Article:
When he bowed out of actively campaigning to capture the Republican presidential nomination, U.S. Rep. Ron Paul said he wasn’t interested in disrupting the party’s national convention in Tampa, Fla., in August.
When he bowed out of active campaigning to capture the Republican presidential nomination, U.S. Rep. Ron Paul said he wasn’t interested in disrupting the party’s national convention in Tampa, Fla., in August.
The libertarian Texan said he would focus on gathering as many delegates at state GOP conventions as he could going into Tampa — and he’s making good on his promise.
Even after collecting the lion’s share of delegates at the state convention in Minnesota — where a Paul-backed candidate will square off against U.S. Sen. Amy Klobuchar in November — as well as other states, Paul has a long way to go to catch Mitt Romney.
Going into the Texas primary Tuesday, Romney was about 150 delegates shy of mathematically capturing the 1,144 needed to win the party nomination. Paul had about 120.
But the legion of Paul supporters will tell you those numbers aren’t correct, either, since they don’t include unbound delegates who are Paul backers and don’t account for Romney delegates who could go rogue in Tampa. Which would make things uncomfortable for Romney and the Republican establishment.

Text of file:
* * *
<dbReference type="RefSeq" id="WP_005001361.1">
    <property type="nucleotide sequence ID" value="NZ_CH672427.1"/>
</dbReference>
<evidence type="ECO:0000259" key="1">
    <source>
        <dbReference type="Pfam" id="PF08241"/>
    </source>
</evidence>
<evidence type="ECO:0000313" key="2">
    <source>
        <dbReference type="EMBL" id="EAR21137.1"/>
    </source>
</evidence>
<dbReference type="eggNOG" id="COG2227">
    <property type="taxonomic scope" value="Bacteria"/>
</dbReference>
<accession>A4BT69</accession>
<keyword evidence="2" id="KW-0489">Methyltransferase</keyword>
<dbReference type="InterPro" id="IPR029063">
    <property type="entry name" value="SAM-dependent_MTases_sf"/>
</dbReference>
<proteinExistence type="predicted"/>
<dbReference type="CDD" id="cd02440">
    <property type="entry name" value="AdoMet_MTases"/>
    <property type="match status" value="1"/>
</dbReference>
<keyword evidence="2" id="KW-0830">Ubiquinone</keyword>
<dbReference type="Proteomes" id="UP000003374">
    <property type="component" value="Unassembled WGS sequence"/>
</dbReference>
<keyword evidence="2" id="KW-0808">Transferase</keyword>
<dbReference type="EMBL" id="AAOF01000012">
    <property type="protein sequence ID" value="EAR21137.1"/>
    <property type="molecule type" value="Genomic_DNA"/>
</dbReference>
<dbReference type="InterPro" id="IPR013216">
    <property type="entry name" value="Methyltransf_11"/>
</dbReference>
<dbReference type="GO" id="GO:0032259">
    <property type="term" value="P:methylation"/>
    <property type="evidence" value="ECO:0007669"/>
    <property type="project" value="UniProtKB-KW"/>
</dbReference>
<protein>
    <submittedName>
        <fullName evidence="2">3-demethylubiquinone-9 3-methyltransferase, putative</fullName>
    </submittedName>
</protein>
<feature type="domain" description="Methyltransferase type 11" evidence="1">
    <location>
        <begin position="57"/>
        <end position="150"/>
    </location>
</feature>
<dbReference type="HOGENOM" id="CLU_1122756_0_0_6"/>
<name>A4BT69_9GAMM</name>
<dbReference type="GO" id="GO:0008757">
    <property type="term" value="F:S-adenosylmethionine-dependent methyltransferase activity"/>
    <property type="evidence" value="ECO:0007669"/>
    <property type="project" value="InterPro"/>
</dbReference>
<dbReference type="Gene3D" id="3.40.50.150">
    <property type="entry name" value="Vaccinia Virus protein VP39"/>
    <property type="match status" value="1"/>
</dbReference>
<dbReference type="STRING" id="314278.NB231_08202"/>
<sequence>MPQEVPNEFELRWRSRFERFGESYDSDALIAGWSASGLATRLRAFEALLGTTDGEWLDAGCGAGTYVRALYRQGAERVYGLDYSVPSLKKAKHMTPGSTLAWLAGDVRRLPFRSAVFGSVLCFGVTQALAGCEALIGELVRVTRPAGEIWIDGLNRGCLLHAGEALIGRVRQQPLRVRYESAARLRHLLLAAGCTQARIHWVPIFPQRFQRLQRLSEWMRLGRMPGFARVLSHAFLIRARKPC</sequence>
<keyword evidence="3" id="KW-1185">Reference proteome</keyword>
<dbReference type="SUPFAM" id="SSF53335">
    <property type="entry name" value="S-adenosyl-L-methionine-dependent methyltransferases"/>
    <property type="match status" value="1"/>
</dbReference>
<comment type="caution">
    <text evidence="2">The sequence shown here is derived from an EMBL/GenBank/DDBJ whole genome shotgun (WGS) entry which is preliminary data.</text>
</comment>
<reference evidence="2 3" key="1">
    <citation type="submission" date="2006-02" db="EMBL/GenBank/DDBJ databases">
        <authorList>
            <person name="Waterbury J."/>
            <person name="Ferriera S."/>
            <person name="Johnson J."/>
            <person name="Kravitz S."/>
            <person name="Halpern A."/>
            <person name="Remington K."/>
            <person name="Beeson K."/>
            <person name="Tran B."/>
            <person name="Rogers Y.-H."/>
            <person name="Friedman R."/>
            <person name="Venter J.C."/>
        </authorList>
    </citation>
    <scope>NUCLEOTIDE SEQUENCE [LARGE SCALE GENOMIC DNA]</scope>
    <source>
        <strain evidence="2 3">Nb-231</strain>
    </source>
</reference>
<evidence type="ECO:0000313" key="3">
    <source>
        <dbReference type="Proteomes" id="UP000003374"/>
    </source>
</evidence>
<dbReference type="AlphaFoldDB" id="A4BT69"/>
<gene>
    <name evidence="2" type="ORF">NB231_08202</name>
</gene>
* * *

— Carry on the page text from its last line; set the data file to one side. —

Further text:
Robin Koerner, a member of the grassroots movement backing Paul, says Paul may not get 1,144 delegates, but “there are big, big numbers” backing him, perhaps enough to block a first-round nomination for Romney and force a second round that he says Paul could win.
If there aren’t enough delegates to make a floor fight worthwhile, Paul backers must decide whether further action is warranted, risking the possibility of looking like sore losers, said Koerner, founder and editor of WatchingAmerica.com and a regular contributor to the Huffington Post.
He also said it was possible “creative chaos” could result if “something dishonest seems to be happening at the national convention … where supporting Romney contributes to creative chaos.”
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Politics 2012: Ron Paul strategy keeps things interesting